Re: Failing Undulate Trigger ...No, failed aquarist. - 2/15/2006
You know, I e-mailed you looking for help and advice.. NOT for mockery and debasement! <<I did not mock you, Amber.>> Obviously we are aware that the Trigger will need larger quarters. <<Was not even mentioned.>> We have a 150 gallon tank that will be his future home; we are currently researching equipment & environmental choices to see which would be the best options. <<Awesome.>> When I say that ammonia is ideal, it is because on the quick-strip test that is the readout option! There are no numbers! <<Ah I see, hence the confusion.>> I realize nitrite and nitrate are bad... if you were reading my e-mail, you would have noticed I took IMMEDIATE steps to rectify those levels!! <<I did read it; I simply feel/felt that larger water changes are in order. Nothing rude in that.>> There was no need to mock my maintenance methods... the scheduled maintenance was not due until the last week of the month... so it is understandable that I did not have carbon on hand. <<I did not mock you, just stated that lack of carbon is not a reason to let water quality slide.>> But gee, thanks for all your great advice! <<Although you are being sarcastic, you're welcome. If you set aside the fact that you think I mocked you, you will see that I suggested larger quarters/water changes, and that these are quite helpful. I am sorry, but there is no other answer to give you.>> Meanwhile this trigger is very lethargic.. probably starving...and I'm doing water changes every day (I only did 25% because the action was stressing the fish more!) <<Even if so, reducing the toxins in his water is the main concern here, and will kill your Trigger if not corrected.>> So I'll continue doing daily water changes, with hopes this fish will pull through, without any helpful information/advice from you. <<Sorry you feel that way, but not true. Lisa.>> Amber A.

Discolored Clown Trigger... poor mix, environment (Marina Looks for Photos..) I have a 4 month old Long 30 gallon tank. heavily filtered. Prizm (H.O.T.) skimmer, old school gulf stream wet dry filter, 8 lbs live rock, phosphate absorbing media, carbon, PolyFilter. Also left in the undergravel filter, (covered by very little gravel) with 2 powerheads to pump the fish waste back up to the skimmer (ideally.) <Mmm, am sure you realize the requirements of substrate with UG filters, their shortcomings/strengths> I have more bio balls on order to increase the nitrifying bacteria for the system. I currently fight the nitrite with heavy skimming and a 1/3 water change weekly. currently levels are 2.5 PPM nitrite and 30 ppm nitrate. everything else is ideal. <... any nitrite is dangerous...> I have 1 Niger trigger 2.5 inches, 1 nano undulating trigger 1 inch, <<A what?>> 1 Royal Gamma 2 inches (lives in barnacles) 4 brave and fast damsels 3 Emerald Crabs (clean up crew) and a 2 inch clown trigger. <... crazy to have this much fish life in an uncycled system> everyone gets along. <Mmm, for now perhaps... apparently> - I know that your recommendations are for huge tanks with triggers, but I live in NYC and the triggers live as we do, in well laid out, small quarters. sleeping places for all and a good circuit to do laps. I do not want to reduce stock or trade in until they grow too big 1+ inch growth. I purchased the clown trigger 3 weeks ago. The clown trigger survived and ich infestation 10 days ago. I treated with a 5 minute fresh water dip, and then treated with copper. When I bought the clown it had some discoloration, but was eating well, and was an excellent price retail at $49.00. I decided to bring it home and with TLC bring it back to fighting strength. After undergoing medication, the clown is eating well, although only brine shrimp or Mysis. Does not seem to have the desire to attack the krill like the Niger. On one side of its body the colors are perfect. The photo attached is of the other side. There are white discolored patches. under close observation, it does not look to be fungus. Although the fins have some white bits forming, perhaps bacteria attacking post ich? <Mmm, no, at least not immediately, directly the problem... the source of troubles here is/are environmental... nitrite, likely transient ammonia, too much stress from unnatural assortment, crowding> Also the pectoral fins appear to be enduring some rot. I am going to the LFS to buy some Maracyn, is this the best course of action, given I am dedicated to not making tank size change or destocking? Also how long should scales take to grow back if scrapped from netting or shipping? <Mmm, no... antibiotics period are not a good idea in main/display systems... this one, Erythromycin is not a good idea period> Thanks for your help, your site is very interesting. - JR <Keep the nitrite down below 1.0 ppm... through huge water changes, careful feeding, add more substrate, get a bigger tank/s. Bob Fenner>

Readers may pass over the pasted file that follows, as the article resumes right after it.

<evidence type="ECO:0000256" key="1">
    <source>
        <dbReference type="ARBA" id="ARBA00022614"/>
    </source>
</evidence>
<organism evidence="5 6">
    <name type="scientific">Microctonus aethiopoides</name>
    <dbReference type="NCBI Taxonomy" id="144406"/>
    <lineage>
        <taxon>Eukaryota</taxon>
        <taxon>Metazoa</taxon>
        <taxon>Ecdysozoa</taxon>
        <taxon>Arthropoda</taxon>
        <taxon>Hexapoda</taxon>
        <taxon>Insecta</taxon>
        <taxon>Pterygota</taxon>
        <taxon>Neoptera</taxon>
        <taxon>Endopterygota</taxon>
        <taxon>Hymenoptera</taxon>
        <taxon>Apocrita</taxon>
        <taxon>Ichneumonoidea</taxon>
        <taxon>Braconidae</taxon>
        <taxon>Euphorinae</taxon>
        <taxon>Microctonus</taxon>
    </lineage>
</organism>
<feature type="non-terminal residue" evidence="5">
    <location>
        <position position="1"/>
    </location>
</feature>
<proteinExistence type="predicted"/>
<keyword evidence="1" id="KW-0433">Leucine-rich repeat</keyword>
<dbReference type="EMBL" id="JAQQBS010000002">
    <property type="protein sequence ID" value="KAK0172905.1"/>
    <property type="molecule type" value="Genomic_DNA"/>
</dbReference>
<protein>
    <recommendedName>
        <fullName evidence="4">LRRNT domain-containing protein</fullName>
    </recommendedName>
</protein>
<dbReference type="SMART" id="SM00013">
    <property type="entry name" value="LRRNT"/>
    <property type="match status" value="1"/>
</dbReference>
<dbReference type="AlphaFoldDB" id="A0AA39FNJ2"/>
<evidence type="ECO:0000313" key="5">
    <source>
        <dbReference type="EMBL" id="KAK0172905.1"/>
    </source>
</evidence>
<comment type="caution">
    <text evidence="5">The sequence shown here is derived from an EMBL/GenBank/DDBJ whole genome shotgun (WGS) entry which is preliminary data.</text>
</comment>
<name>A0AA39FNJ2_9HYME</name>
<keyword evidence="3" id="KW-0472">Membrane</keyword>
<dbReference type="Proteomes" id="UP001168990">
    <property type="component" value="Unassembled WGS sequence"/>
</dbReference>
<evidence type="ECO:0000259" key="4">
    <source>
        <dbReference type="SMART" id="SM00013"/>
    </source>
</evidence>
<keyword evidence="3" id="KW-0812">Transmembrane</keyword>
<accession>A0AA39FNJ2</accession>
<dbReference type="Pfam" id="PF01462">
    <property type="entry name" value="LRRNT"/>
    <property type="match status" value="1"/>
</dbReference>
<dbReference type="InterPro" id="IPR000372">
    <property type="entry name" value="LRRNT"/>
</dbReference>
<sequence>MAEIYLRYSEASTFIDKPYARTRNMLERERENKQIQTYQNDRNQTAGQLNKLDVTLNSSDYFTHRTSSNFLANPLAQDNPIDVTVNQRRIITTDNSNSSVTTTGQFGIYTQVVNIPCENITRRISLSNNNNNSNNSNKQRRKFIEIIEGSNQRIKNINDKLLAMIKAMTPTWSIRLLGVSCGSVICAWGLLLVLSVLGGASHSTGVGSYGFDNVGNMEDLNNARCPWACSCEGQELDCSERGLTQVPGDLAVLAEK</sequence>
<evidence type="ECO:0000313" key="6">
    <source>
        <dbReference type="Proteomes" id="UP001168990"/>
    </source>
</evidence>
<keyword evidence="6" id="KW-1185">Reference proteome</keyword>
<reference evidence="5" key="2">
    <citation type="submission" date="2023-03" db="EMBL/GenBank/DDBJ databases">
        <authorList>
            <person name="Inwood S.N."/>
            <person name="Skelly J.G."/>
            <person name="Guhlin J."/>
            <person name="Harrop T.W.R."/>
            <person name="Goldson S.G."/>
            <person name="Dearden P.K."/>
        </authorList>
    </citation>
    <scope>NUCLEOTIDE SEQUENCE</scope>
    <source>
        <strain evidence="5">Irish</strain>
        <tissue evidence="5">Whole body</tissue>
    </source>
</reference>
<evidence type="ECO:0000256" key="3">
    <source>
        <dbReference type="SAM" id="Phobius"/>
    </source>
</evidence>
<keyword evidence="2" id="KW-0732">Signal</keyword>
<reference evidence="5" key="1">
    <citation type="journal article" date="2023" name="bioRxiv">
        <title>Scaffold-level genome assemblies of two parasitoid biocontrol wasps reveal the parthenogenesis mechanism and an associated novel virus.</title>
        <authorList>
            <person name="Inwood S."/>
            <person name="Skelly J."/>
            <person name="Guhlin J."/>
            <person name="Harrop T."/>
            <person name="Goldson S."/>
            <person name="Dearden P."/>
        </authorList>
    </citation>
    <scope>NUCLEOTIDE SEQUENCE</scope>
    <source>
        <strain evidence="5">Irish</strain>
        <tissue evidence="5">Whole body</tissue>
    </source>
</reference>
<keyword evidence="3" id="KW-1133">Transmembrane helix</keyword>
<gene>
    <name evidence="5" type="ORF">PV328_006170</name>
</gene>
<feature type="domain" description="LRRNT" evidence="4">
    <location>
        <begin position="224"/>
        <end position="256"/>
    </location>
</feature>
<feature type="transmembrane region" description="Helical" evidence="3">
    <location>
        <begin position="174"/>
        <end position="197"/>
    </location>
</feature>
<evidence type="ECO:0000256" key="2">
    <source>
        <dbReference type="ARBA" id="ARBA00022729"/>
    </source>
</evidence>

Re: Discolored Clown Trigger